and the revenue authorities, therefore, considered how far the distribution made by the liquidator was referable to the accumulated profits of the assessee for the six previous years preceding the date of liquidation and since the accumulated profits of the assessee for the six previous years preceding the date of liquidation were only Rs. 50,500 the revenue authorities treated a sum of Rs. 50,500 out of the distribution of Rs. 17,25,000 as dividend under section 2(6A) (c). The liquidator thereafter made three further distributions of Rs. 1,50,000 Rs. 75,000 during the year ending 30th September, 1953, which was the previous year for the assessment year 1954-55. No part of this distribution was treated as dividend under section 2(6A) (c), since the accumulated profits of the assessee for the six previous years preceding the date of liquidation were only Rs. 50,500 and the distribution referable to these accumulated profits had already been brought to tax as dividend. From the commencement of the assessment year 1955-56, however, a change took place in the law. Section 2(6A) (c) was amended by the Finance Act, 1955 and the proviso was deleted with the result that from and after the assessment year 1955-56, any distribution made by a liquidator was liable to be treated as dividend under section 2(6A) (c) if it was 'out of accumulated profits' without any limitation of time. During the year ending 30th September, 1954, which was the previous year for the assessment year 1955-56, the liquidator distributed a further sum of Rs. 2,00,000 but the revenue authorities did not treat any part of the distribution as dividend under the section 2(6A) (c) even though the time-limit of six years was removed and the accumulated profits of the assessees over the years excluding the accumulated profits during the six previous years preceding the date of liquidation amounted to Rs. 5,34,041 less Rs. 50,500, i.e., Rs. 4,83,541. The next distribution was made by the liquidator on 24th July, 1957, and that is the distribution out of which the present controversy has arisen between the assessee and the revenue. The liquidator on this occassion distributed a sum of Rs. 75,000. The Income-tax Officer in the course of the assessment of the assessee for the assessment year 1958-59, for which the corresponding previous year was the year ending 30th September, 1957, treated the distribution of Rs. 75,000 as divided under section 2(6A) (c). We may point out here that before the assessment year 1958-59, a further amendment was made in section 2(6A) (c) by the Finance Act, 1956, with effect from 1st April, 1956, and section 2(6A) (c) as it applied in the assessment year 1958-59 was in the following terms :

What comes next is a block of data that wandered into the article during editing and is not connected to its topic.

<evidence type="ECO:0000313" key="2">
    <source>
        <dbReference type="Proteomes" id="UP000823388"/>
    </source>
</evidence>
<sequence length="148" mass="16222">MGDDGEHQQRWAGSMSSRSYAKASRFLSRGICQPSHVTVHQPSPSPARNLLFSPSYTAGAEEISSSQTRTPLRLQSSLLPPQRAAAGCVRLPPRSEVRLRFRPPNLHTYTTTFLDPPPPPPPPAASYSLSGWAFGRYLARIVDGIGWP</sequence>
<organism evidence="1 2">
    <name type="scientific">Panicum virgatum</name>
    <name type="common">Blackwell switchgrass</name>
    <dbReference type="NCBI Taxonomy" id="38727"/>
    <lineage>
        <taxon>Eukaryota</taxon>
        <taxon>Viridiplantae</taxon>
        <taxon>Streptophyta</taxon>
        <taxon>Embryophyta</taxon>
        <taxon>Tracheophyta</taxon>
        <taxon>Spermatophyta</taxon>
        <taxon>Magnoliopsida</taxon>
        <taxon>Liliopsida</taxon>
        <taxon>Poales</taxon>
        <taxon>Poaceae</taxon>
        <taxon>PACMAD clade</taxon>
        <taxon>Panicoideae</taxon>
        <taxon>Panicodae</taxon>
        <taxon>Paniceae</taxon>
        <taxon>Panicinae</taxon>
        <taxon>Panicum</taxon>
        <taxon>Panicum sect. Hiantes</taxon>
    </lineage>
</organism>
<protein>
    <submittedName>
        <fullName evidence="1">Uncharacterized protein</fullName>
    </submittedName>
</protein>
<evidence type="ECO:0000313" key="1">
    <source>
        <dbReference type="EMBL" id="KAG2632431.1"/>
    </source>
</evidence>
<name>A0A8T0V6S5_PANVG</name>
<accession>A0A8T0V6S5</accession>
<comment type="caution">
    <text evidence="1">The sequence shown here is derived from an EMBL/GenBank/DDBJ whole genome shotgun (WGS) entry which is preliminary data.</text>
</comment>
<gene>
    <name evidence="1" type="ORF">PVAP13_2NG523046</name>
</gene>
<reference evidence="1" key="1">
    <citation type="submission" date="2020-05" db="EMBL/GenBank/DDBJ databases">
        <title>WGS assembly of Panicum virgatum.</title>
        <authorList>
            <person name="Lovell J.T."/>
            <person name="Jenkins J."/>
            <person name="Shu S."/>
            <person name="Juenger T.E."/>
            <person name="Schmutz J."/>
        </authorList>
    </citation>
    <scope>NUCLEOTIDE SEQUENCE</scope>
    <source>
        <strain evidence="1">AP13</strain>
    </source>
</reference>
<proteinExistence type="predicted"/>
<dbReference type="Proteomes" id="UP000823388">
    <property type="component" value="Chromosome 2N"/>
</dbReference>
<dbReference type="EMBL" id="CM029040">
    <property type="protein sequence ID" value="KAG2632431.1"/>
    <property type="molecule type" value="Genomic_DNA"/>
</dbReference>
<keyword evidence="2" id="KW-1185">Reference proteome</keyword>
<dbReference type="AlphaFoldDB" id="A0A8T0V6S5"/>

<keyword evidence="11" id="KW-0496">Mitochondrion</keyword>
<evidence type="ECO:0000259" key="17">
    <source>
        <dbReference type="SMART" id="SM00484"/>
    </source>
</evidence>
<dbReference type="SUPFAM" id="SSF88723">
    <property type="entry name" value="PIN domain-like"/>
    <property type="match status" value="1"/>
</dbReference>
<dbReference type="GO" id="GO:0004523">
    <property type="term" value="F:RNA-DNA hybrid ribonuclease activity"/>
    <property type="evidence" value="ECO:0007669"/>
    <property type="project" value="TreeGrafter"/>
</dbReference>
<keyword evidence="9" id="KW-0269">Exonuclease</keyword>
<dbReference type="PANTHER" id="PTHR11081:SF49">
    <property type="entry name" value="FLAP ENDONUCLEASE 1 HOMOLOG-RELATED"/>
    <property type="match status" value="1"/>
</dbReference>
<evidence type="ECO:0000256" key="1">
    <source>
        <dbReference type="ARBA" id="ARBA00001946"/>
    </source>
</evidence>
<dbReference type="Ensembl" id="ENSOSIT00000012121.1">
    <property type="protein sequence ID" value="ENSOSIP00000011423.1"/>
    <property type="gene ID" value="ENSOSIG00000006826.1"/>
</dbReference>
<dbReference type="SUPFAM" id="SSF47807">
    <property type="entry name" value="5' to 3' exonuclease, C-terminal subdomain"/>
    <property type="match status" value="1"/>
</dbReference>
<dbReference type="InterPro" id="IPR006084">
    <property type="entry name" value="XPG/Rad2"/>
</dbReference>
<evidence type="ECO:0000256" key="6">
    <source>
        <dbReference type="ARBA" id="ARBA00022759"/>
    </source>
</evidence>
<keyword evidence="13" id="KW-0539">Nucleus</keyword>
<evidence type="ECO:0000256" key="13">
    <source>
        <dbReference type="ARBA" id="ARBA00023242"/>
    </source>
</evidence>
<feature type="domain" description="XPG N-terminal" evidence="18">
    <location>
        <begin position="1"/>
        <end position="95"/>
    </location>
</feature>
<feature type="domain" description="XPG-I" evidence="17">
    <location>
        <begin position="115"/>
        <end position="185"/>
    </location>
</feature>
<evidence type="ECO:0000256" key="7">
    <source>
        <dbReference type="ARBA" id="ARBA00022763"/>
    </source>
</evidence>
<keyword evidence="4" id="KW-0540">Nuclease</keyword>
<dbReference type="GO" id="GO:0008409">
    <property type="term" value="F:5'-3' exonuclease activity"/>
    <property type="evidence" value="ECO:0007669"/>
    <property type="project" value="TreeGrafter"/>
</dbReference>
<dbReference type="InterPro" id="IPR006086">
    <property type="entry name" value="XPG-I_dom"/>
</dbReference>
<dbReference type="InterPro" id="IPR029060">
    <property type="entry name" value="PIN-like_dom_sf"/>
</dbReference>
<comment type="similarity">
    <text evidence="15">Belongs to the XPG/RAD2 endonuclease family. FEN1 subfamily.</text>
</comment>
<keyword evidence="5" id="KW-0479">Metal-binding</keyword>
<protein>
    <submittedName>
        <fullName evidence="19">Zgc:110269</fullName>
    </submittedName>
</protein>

'2. In this Act, unless there is anything repugnant in the subject or context - .....

(6A) 'dividend' includes - .... (c) any distribution made to the shareholders of a company on its liquidation, to the extent to which the distribution is attributable to the accumulated profits of the company immediately before its liquidation, whether capitalised or not.'